As it relates to muni finance, a little bit different story, muni finance because of their rates, muni finance is a business that many could argue if near cyclical high because of refinancing activity.

I certainly wouldn't argue with that. But as I look forward, what I see is the potential for policy-decision at the Fed level which encourages to various means, infrastructures spend I think that's actually everyone saying that and so to the extent infrastructure spend may then help the muni finance business as refi by definition go away. So overall I think our fixed income business is in great shape. We have great business. We're gaining market share. We don't take a lot of risks.

Steven Chubak

Thanks Ron, for the helpful detail. Appreciate it.

Ronald Kruszewski

You are welcome.


Your next question comes from the line of Conor Fitzgerald from Goldman Sachs. Your line is open.

Conor Fitzgerald

Good afternoon. Thanks for taking my questions. First, I appreciate the new breakdown you gave on the adjustments on the expense side, but hoping you can elaborate on a couple of items. One, just what exactly are the duplicate costs in compensation? And then on that same topic is why have duplicate costs for non-comp grown quarter-over-quarter, just appreciate some clarity on both of those?

James Zemlyak

Yes, well, as we disclosed the biggest item is the stock-based comp that the way we structure transactions is that when we determine a value for a deal, and you have to go back and look at our analysis of Barclays that I don't have it in front of me now.

But we said that of that deal that they would stocks-based compensation of approximately $60 million that we would instead of giving to the seller, we would give to our new partners and then we run that through a fact-based comp as a charge. So that's the stock base comp. Let me look in the slide, are you asking on the slide about the duplicate comp, the $3.3 million?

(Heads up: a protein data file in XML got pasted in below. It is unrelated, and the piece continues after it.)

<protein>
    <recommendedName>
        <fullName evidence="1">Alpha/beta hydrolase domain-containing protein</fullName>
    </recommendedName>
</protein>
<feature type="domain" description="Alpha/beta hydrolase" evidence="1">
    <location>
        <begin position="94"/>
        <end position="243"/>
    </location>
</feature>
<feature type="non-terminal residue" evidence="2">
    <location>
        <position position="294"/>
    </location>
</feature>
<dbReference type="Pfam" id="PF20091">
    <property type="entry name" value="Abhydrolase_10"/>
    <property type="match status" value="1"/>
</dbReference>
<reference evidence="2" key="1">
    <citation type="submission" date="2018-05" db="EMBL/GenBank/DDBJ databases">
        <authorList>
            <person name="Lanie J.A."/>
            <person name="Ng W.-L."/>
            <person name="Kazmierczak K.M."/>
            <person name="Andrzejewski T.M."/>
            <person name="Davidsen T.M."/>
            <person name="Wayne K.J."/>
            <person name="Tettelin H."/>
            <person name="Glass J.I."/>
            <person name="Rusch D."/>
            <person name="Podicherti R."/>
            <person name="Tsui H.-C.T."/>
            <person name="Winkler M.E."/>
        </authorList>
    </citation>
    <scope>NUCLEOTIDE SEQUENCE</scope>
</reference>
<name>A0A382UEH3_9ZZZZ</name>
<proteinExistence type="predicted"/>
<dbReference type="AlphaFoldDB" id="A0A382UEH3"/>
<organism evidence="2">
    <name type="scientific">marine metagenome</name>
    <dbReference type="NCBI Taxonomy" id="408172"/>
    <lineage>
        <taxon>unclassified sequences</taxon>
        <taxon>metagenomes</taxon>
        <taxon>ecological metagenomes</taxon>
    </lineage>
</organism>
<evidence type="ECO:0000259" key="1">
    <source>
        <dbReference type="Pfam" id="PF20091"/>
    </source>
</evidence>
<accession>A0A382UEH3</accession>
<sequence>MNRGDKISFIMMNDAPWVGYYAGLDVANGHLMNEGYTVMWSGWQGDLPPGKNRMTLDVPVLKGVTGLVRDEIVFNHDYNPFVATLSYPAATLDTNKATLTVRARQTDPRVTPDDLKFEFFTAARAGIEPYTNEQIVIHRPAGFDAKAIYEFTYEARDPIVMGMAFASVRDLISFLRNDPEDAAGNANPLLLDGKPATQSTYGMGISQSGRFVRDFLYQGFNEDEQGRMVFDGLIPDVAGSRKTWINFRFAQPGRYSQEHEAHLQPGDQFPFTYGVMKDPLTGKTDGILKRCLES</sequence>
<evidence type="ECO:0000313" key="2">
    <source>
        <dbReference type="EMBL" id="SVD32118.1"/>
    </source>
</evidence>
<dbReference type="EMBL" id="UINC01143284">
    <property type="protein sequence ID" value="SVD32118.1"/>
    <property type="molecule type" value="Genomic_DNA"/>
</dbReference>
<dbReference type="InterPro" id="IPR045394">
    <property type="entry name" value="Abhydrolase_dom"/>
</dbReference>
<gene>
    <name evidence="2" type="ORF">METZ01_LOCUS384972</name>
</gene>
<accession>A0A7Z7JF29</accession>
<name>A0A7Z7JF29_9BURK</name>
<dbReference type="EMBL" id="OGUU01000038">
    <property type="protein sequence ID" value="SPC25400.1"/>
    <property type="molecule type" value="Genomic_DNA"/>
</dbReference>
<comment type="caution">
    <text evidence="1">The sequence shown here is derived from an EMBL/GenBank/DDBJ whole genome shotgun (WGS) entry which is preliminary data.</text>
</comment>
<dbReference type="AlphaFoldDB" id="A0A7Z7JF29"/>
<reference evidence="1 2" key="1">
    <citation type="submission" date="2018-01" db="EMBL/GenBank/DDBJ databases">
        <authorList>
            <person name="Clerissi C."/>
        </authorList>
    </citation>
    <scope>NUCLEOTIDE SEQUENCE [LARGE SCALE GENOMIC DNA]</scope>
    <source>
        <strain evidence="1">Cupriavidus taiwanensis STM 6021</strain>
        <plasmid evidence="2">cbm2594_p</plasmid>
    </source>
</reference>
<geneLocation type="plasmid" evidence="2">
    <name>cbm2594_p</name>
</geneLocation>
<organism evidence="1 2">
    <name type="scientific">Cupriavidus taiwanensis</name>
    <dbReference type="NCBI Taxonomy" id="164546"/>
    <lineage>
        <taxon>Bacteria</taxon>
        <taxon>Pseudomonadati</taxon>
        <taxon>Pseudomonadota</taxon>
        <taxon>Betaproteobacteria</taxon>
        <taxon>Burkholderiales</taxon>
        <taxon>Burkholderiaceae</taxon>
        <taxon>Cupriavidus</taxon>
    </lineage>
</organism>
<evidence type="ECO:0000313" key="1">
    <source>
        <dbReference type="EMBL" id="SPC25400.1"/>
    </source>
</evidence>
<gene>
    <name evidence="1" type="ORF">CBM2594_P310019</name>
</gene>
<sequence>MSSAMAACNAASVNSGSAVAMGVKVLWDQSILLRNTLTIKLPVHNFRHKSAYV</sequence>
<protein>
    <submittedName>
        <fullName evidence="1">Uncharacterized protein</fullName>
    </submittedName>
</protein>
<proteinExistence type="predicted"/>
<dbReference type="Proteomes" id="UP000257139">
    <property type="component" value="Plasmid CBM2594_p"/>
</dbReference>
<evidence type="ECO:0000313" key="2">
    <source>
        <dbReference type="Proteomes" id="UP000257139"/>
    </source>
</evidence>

Conor Fitzgerald

Yes, $3.3 million.

James Zemlyak

Yes. That's really related to the Sterne business which we were converting. So we had duplicate comp for running to operations centers that we built in the purchase price, but then we expect it to go away. You won't see that going forward. You won't see that going forward anymore. We still that business so that's gone.

Conor Fitzgerald

Okay. And then just that's what drove the increase in the non-comp, business line the 113? The same Sterne business?

James Zemlyak

Yes. Again, if you look, this is consistent and will be consistent, we projected these costs and those were the expenses that were acquisition related that we are intended to go away as we fully integrated those businesses and the fact that. In this case, we changed our mind as related to these last businesses and we sold them so they go back away.

Conor Fitzgerald

Okay. Got it. And then maybe a two part question, maybe just help on the modeling. But could you give us a little bit sense of exactly better sense of exactly when you expect the Sterne correspondent business clearing, the sale to close in 3Q?